Old Goats 50M 2013 was a great day for some runners and a horrible day for others. Chris Price appeared to cruise in for a win and new course record. Keira Henninger looked focused and strong as first woman, despite running an extra few miles on the Blue Jay/Candy Store loop. Maggie Beach had a small lead over Keira at 20 miles, and looked strong, but when I saw her on the climb to Trabuco Peak, mile 41 or so, she was struggling. I ran her in, joined by Mari Lemus at the last aid station. Maggie was unable to hold down food or liquid. Every time she put something down, twice as much would come back up, and on a hot, exposed, hard 50 miler, that is disastrous. She needed medical attention at the finish.
Jorge Pacheco is everybody’s champion, but he had a tough race, too, and was actually behind Maggie for a while, catching her on the climb to Trabuco Peak. A lot of elites will quit if they are not assured of a win. Part of what makes Jorge a hero and role model to us all is that he won’t drop unless he has to. Bad hair days or his rank on ultrasignup don’t seem to be such a problem.
Deborah Acosta was working the Santiago Peak aid station. She writes “When Jorge got to the Peak with Maggie, he was very cool and collected and looked as if he was out for a training run. He wasn’t in a rush to leave and he was telling me how he debated to quit at the previous 2 aid stations but figured he might as well get the miles in. He was more concerned on getting Maggie taken care of rather than himself. He’s such a role model in our community and everyone can learn from him. He didn’t focus on being in the top 5, let alone top 10, he focused on not injuring himself and covering the distance once he knew his injury started nagging him. I commend him for sticking it out and crossing that finish line along with worrying if Mari would be upset with him. Love talking to him as he’s such a great guy.“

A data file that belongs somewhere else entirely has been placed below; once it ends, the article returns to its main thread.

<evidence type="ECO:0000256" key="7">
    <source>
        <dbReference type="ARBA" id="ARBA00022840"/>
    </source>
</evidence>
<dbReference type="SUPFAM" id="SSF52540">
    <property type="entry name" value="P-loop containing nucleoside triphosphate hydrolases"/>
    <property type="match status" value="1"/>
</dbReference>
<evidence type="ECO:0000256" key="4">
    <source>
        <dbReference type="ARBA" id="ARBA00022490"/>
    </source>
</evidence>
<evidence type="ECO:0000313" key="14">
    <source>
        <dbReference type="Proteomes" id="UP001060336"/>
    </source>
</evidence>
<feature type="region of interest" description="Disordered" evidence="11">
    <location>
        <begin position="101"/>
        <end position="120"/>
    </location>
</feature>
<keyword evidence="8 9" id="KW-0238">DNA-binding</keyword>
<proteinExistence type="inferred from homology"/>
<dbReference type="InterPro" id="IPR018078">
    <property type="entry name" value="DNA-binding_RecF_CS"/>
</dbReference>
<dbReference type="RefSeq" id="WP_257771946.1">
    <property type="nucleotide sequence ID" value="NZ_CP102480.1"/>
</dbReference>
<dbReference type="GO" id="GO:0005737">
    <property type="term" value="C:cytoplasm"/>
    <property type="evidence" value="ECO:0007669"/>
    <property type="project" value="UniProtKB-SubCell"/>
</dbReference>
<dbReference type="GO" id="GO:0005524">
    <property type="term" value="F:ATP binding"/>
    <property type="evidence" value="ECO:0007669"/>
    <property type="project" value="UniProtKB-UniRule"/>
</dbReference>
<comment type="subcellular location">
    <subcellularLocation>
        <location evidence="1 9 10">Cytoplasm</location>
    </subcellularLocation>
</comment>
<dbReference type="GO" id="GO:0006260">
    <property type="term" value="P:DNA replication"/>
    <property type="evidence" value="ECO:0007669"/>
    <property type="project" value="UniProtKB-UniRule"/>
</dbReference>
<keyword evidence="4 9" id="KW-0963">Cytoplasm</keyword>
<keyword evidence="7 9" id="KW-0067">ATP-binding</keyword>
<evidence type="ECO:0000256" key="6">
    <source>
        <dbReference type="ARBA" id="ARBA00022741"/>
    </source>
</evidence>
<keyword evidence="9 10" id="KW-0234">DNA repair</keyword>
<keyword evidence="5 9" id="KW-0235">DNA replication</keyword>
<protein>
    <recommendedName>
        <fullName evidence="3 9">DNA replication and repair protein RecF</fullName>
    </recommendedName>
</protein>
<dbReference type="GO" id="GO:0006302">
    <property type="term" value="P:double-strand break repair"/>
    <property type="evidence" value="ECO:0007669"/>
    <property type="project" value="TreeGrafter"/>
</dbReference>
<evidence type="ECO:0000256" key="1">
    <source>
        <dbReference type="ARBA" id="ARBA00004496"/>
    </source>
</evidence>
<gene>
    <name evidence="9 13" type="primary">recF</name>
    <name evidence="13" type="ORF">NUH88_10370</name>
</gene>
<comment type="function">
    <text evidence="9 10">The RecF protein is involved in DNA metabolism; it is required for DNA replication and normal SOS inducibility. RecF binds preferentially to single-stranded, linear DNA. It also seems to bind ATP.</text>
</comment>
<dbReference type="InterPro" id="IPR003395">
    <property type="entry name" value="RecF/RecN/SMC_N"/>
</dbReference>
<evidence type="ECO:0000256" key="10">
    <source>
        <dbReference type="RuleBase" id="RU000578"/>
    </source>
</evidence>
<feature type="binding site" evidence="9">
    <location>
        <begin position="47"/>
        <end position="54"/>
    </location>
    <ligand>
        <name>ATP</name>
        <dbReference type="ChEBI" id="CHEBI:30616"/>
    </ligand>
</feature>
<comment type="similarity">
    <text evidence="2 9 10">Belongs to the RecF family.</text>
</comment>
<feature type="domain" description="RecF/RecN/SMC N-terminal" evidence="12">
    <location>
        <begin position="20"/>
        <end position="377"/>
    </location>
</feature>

My miles with Maggie gave me a special view of her brutal suffer-fest. She was in pain, and every few minutes would double over to puke or dry-heave. Still, it looked until nearly the end like she would hold on to second place. Somewhere in the last two miles, Mari and I both looked back at the same time and saw 3rd place female Liz Onufer about half-a-mile back. We’d heard she was in pretty bad shape earlier in the race, but she’d gotten it together and was moving nicely. We looked at Maggie and then back and Liz and each decided to say nothing. There wasn’t much that could be done.